ASSAULTS RELATING TO GRIEVOUS BODILY HARM & WOUNDING

There are three main offences involving the infliction of grievous bodily harm, all of which can be considered a form of assault:

  • Wounding or causing grievous bodily harm with intent;
  • Recklessly causing grievous bodily harm; and
  • Causing grievous bodily harm by unlawful or negligent act.

In NSW offences relating to grievous bodily harm are set out in sections 33 and 54 of the Crimes Act 1900.

‘Grievous bodily harm’ means a really serious injury that, if left untreated, could be life threatening or cause permanent injury to health.

Examples of grievous bodily harm include a broken bone, a serious burn or transmission of a grievous bodily disease.

Wounding or causing grievous bodily harm with intent

Wounding any person or causing grievous bodily harm with intent to any person is an offence under section 33(1) of the Crimes Act 1900.

‘Wounding’ is an injury where the skin is broken. More than the top layer of the skin must be broken by the act which makes up the assault for it to amount to wounding.

In order to prove this offence the prosecution must establish the following beyond a reasonable doubt:

  1. The accused wounded or caused grievous bodily harm to another person; and
  2. That they intended to cause grievous bodily harm to that person.

The maximum penalty for this offence is 25 years imprisonment.

Wounding or Recklessly causing grievous bodily harm

Wounding or recklessly causing grievous bodily harm to any person is an offence against section 35(2) of the Crimes Act 1900.

In order to prove this offence the prosecution must establish the following beyond a reasonable doubt:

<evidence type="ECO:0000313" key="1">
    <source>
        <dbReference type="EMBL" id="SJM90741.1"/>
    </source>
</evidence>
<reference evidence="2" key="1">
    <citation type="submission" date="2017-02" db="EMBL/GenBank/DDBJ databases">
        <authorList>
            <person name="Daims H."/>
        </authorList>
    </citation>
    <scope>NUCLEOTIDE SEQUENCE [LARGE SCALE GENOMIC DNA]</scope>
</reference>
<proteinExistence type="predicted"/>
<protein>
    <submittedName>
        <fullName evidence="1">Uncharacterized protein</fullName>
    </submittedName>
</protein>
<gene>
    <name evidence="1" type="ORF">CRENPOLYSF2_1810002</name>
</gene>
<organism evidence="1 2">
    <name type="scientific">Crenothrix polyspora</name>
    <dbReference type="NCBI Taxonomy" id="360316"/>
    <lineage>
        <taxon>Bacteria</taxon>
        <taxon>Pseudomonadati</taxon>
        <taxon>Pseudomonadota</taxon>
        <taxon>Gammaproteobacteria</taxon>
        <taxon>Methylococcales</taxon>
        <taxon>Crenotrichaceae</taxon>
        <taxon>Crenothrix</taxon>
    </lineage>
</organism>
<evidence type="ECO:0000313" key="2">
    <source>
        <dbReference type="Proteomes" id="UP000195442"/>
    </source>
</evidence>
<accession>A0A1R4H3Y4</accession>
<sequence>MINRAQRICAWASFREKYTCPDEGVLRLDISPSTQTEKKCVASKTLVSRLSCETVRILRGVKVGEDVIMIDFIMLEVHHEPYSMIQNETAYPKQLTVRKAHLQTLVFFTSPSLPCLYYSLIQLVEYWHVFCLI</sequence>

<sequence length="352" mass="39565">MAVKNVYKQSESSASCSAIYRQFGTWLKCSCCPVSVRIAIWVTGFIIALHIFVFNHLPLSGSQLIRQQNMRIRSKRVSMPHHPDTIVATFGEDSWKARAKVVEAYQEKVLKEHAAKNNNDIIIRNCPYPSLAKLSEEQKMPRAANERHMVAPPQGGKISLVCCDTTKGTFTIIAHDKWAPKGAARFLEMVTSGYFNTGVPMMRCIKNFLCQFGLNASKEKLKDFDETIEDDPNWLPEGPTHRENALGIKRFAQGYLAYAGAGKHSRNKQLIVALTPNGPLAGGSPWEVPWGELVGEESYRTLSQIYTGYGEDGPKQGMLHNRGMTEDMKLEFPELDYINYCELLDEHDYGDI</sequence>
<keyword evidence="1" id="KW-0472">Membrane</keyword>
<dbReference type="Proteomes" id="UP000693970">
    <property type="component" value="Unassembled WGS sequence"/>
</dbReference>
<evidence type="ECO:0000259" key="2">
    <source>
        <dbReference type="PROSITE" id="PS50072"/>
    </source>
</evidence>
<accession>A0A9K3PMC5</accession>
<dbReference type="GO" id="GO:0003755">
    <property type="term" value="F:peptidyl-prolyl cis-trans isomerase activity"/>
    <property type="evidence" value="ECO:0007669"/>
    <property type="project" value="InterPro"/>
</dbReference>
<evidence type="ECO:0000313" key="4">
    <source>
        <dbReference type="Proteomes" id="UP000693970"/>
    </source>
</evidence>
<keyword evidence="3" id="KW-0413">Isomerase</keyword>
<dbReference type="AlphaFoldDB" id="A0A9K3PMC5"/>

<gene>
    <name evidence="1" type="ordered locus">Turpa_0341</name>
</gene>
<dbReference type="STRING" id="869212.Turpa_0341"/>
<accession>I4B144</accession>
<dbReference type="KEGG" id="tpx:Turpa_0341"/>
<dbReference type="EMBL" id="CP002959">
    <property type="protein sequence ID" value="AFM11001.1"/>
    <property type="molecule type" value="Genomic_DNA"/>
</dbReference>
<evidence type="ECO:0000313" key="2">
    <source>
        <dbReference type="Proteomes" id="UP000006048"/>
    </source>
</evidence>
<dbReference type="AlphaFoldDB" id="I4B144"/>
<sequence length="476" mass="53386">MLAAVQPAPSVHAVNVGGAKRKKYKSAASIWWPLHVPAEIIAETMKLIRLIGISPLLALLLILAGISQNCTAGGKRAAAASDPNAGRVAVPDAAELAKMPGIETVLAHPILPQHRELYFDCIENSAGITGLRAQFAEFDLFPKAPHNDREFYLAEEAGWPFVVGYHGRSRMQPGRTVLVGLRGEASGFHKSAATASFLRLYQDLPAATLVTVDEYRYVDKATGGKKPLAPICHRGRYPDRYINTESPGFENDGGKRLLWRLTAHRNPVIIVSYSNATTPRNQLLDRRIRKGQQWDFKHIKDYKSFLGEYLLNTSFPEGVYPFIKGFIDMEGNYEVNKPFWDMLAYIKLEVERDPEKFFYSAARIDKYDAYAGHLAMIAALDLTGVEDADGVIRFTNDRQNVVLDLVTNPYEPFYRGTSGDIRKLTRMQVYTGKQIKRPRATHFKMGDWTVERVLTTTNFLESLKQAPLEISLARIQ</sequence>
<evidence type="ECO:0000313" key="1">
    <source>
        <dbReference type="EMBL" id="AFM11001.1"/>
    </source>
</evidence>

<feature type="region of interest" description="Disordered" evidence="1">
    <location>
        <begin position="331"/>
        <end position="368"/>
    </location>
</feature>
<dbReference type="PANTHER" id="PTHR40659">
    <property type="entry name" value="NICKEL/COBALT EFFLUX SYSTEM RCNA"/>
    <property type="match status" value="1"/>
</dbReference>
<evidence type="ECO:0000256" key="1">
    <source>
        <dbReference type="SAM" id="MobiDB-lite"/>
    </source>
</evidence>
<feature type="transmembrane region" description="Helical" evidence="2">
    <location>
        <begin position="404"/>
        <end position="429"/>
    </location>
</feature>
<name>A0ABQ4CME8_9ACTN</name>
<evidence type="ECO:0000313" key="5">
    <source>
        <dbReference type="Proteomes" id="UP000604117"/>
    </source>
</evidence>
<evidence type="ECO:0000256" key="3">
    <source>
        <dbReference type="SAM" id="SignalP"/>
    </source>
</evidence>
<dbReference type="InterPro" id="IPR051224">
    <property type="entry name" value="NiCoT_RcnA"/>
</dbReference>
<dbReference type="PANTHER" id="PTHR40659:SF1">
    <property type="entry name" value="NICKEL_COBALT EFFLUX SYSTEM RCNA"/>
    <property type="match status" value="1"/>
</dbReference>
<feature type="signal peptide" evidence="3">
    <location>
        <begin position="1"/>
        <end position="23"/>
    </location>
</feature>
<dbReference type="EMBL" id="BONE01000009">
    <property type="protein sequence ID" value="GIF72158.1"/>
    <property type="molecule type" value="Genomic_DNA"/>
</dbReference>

1. That the accused wounded or inflicted grievous bodily harm to another person; and
  2. Was reckless as to inflicting grievous bodily harm to that person.

The maximum penalty for this offence is 10 years imprisonment, and if committed in company, the maximum penalty is 14 years imprisonment.

Causing grievous bodily harm by unlawful or negligent act

Negligently causing grievous bodily harm is an offence under section 54 of the Crimes Act 1900.

In order to prove this offence the prosecution must establish the following beyond a reasonable doubt:

  1. That the accused, by any unlawful or negligent act, or omission;
  2. Caused grievous bodily harm to another person.

Negligently causing grievous bodily harm means that even if the accused did not intend to cause another person harm or injury, they could be charged if their actions fell short of a reasonable standard of care.

Alternatively, causing grievous bodily harm by an unlawful act requires an action that is both contrary to law and that is inherently dangerous.

The maximum penalty for this offence is 2 years imprisonment.

If you have been charged with an assault related offence, call Karnib & Co Lawyers at any time on 0450503696 or email us on [email protected] to arrange a free consultation. For those who are unable to attend our offices, we offer conferences by telephone, Skye, Zoom and FaceTime anywhere around the world.